Quackadoodle Farm: Some Days are Diamond, Some Days are Not

From Quackadoo Farms blog

In purely visual terms I suppose yesterday, the first day of Spring, could be classed as ‘diamond’, being that for the first half of it everything was coated in a shiny skin of freezing rain, which came after the snow, but before the sleet or the ice pellets; none of which was in any way conducive to Spring-like frolics.

Micro greens on the kitchen window sill don’t believe this is the first day of Spring as freezing rain coats the pane… or is that pain.

Even so, it was definitely time for Old Man Winter to vacate from his place of honour on the kitchen shelf in favour of the first Sylph of Spring.

The fact is, us gardeners are eternal optimists! How could we believe anything other than that Spring is truly here… well, at least near?

And of course it can’t come soon enough.

To read more of this post, visit Some Days are Diamond, Some Days are Not.

onions Diane Tibert

During the summer of 2011, I grew onions in a raised bed beside marigolds.

Continue reading

National Goat Identification Program

Attention all Canadian goat owners–more government intervention and money grab.

Goat Association of Nova Scotia

What is the National Goat ID Program (NGIP)?

The National Goat ID Program (NGIP) is a developmental step towards a mandatory animal identification program for goats, which will be a future regulatory requirement once the federal government’s National Agriculture and Food Traceability System (NAFTS) is in place. The program will include identification tags and numbers, and reporting guidelines that are anticipated to be included in the mandatory ID program.

To continue reading about this program, visit the Canadian National Goat Federation.

View original post

Seedy Language: choosing the right seeds for your garden

Adventures in Local Food

Deciding between 2o types of Tomatoes can be a daunting task. Not only do I have to pick between a pages of tantalizing descriptions of different varieties but then theres the added task of deciding between Open Pollinated, Hybrid and Organic. What do those words even mean?! To answer these questions, we welcome Michelle Smith, board member of seeds of diversity. 

When the seed catalogues start coming, with their colour-saturated pictures of beautiful, perfect tomatoes, it is best to put away your credit card or cheque book for a while to consider the best seed choices for you and your garden.  For one thing, many people are confused about the difference between open-pollinated (OP) and hybrid seeds, or worry about inadvertently using genetically modified  (GM) seeds. Should they use organic seed? Does it make a difference? A little education goes a long way when deciding.

First, of the three ways to produce…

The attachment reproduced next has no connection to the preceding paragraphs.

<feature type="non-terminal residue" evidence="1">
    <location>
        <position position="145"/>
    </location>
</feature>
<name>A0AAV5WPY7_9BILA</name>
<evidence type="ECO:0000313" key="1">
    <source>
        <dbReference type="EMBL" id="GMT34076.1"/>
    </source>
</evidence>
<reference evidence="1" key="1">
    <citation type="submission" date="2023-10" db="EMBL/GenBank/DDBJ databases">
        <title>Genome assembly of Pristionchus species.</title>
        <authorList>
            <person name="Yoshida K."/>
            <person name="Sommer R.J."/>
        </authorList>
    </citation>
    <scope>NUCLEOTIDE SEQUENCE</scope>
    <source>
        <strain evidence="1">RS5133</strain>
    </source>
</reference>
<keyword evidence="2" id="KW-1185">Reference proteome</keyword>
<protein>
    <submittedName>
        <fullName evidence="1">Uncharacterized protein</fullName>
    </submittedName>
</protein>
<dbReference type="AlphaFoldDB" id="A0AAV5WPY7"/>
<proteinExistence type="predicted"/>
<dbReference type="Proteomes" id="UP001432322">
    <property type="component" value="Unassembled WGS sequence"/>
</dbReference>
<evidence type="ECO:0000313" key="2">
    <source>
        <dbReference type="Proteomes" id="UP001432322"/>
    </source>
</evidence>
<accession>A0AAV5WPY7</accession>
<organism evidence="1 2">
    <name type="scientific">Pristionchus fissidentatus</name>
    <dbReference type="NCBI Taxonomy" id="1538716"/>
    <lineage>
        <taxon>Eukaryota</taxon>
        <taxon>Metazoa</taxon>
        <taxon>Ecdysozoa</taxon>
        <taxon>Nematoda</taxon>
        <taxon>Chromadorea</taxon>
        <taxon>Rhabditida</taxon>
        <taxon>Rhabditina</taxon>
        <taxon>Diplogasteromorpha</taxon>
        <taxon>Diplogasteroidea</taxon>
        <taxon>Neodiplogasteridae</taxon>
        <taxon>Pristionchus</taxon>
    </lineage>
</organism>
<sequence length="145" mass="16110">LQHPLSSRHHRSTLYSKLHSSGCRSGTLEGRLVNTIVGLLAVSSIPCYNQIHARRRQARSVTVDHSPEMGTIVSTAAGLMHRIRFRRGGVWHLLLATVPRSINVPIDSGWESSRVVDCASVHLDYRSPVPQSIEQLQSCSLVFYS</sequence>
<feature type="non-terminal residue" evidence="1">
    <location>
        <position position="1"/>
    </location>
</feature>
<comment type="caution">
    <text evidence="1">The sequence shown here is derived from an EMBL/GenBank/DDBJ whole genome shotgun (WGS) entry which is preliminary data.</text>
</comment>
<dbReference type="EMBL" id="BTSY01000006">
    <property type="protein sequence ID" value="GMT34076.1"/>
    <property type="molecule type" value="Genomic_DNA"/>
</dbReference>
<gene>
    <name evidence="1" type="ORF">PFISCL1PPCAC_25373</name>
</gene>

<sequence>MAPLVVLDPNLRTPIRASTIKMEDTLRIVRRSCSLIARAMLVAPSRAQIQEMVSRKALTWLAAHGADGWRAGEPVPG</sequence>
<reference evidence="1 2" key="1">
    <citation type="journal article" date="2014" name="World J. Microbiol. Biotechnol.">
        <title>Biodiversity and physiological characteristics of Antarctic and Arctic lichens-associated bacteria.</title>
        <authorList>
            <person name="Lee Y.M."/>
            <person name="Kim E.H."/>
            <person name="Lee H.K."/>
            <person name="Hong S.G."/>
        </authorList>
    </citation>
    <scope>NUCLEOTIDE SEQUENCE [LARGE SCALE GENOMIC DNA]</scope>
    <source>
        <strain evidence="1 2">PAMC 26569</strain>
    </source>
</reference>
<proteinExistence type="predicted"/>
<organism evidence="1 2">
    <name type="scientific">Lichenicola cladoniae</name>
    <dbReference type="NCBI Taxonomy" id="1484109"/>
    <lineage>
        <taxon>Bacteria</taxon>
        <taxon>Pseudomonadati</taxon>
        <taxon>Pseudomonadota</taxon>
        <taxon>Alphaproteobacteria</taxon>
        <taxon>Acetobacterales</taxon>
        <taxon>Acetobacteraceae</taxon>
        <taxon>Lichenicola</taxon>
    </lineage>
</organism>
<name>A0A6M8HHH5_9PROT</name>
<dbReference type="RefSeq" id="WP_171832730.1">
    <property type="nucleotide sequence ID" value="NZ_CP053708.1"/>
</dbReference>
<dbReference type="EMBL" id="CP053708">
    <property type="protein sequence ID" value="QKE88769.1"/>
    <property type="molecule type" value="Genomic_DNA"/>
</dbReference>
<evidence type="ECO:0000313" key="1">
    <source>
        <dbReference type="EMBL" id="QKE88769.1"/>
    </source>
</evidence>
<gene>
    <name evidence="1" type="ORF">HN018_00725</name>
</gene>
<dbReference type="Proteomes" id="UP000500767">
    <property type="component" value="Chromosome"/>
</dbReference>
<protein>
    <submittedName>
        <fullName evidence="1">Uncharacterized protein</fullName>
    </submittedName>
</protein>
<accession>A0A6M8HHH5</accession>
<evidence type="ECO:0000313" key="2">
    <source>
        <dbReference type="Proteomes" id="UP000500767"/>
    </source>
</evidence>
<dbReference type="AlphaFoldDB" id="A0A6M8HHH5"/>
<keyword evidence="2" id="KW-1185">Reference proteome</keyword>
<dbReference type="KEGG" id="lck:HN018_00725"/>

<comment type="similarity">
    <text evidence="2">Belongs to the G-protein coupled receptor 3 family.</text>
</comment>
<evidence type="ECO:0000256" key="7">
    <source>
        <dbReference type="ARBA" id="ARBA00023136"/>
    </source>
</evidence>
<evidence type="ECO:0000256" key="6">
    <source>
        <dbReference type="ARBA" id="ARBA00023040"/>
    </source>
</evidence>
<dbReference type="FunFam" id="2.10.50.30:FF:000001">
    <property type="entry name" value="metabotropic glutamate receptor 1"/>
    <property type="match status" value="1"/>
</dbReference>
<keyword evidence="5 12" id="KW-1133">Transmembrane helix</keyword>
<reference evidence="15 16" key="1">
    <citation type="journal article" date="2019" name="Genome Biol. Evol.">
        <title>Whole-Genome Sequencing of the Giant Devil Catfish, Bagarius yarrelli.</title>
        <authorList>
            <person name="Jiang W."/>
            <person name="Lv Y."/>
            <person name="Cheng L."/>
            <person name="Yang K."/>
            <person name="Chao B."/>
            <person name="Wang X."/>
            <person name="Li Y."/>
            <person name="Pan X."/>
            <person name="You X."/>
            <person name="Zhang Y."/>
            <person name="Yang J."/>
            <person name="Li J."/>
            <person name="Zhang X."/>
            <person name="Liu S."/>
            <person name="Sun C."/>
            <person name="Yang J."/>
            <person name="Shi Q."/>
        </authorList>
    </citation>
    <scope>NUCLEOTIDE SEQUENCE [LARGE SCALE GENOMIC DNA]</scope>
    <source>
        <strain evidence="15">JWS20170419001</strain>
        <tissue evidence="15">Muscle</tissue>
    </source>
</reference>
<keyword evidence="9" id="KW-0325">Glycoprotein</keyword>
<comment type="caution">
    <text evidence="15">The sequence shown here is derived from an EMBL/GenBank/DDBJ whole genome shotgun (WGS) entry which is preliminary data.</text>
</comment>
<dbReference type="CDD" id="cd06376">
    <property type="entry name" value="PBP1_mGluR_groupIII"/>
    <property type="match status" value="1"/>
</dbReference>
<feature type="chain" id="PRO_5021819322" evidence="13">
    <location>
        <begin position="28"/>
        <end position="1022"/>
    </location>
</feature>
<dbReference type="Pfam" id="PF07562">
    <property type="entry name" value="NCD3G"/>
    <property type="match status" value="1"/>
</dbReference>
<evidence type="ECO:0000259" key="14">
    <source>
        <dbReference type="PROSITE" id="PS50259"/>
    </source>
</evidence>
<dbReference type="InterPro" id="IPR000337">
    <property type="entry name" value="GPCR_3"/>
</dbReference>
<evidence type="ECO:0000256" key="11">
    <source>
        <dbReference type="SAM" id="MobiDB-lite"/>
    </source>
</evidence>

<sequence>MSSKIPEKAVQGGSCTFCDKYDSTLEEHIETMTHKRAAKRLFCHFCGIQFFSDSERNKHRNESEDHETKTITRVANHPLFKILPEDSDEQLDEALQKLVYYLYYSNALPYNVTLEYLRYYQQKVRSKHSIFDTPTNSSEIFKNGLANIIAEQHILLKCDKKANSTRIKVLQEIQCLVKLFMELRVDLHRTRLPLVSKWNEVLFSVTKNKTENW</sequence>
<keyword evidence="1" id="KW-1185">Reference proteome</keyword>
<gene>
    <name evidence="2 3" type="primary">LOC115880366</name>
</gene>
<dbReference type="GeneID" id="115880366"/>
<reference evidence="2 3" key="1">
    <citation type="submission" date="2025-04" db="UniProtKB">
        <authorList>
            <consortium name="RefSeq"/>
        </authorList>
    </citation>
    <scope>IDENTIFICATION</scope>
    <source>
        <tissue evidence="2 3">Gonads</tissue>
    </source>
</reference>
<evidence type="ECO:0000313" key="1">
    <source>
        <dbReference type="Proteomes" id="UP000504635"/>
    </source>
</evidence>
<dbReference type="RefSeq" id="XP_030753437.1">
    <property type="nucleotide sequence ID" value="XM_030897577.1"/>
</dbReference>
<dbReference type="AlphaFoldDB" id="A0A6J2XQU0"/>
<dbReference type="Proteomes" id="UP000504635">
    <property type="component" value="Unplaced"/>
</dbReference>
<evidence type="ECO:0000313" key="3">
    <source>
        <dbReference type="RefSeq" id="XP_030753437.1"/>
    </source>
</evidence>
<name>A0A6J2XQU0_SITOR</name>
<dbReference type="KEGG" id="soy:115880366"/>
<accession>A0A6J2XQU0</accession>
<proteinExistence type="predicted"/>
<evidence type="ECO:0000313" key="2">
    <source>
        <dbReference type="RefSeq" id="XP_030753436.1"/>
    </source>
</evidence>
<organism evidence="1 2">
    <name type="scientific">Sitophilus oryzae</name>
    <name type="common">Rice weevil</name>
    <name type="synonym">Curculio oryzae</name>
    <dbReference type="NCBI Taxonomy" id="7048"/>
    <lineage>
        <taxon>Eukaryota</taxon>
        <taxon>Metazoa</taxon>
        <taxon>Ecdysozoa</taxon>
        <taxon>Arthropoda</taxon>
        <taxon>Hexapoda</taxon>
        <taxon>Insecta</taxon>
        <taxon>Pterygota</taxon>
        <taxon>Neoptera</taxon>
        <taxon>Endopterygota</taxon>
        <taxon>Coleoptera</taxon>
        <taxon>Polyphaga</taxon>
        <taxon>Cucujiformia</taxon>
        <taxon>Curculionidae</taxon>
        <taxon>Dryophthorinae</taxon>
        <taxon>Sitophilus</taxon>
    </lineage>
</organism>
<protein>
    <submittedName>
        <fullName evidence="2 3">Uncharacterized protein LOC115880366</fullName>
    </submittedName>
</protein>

View original post 861 more words

REBLOG: Local farm contributes food and fun-filled learning

I recently had the pleasure of leading a food skills workshop with some lovely women at Autumn House in Amherst, NS. We got together to cook a lunch from scratch and while it may not sound too eventful, it was more than just spending a couple of hours together in the kitchen. It was a relaxing and intimate opportunity to make new connections and to discuss what food means to us.

We started this very informal food skills class by having tea and coffee while looking over the recipes, sharing our thoughts on what we liked and how to express creativity and personal preferences in the dishes we were going to prepare together. We decided on a work flow, duties, and time frame. And then, we got to it. We helped each other along the way, stirring, tasting, chopping, and adjusting flavours. All the while, we chatted and got to know each other a little better. That’s the best part about slow food – we not only get to eat something delicious, but we have time to have some fun in the kitchen! Preparing a meal from scratch allowed us the chance to be part of a team where we could collaborate and be creative. And in no time at all, we were sitting down to a fabulous meal of homemade carbonara sauce on fettucine noodles, followed by warm corn bread fresh out of the oven.

To read more and get a corn bread recipe, read Local farm contributes food and fun-filled learning.

Subscribe Moonshire

Spring – Is it Here?

If we look back to last year–and we in Nova Scotia don’t want to–we would see snow. Or perhaps if you lived on ground level, the only thing you saw was snow because it buried your windows. I’m just joking–that didn’t happen until mid-March.

On the last day of February 2015, we had only about two feet of snow in our yard. Several storms, one after the other created a thick layer of the white stuff. By the third week of March, after a few blizzards and heavy-snow storms, we had on average five feet of snow in our yard. We feared the donkeys would walk over the fences because the fences were buried. Here and there, the tops of some posts could be seen, but otherwise, they wouldn’t be seen until April 1st.

Continue reading

Milford Horses After the Storm

It was quite a trek through the snow today to reach the horses, and when I did, I found them basking in the sun. Here are a few photos I took as they munched on hay or rested. It was a beautiful, warm day on the hill. Besides this hay bale, there were three other large bales on site. Two of which the horses already started to devour.

NOTE: Although I visit these horses regularly–they are in walking distance of my home–only people with permission can enter the property. It is private property and trespassers will be charged.

2015 02 17 Horses in the Sun b

2015 02 17 Horses in the Sun

2015 02 17 Horses in the Sun c

2015 02 17 Horses in the Sun d

2015 02 17 Horses in the Sun e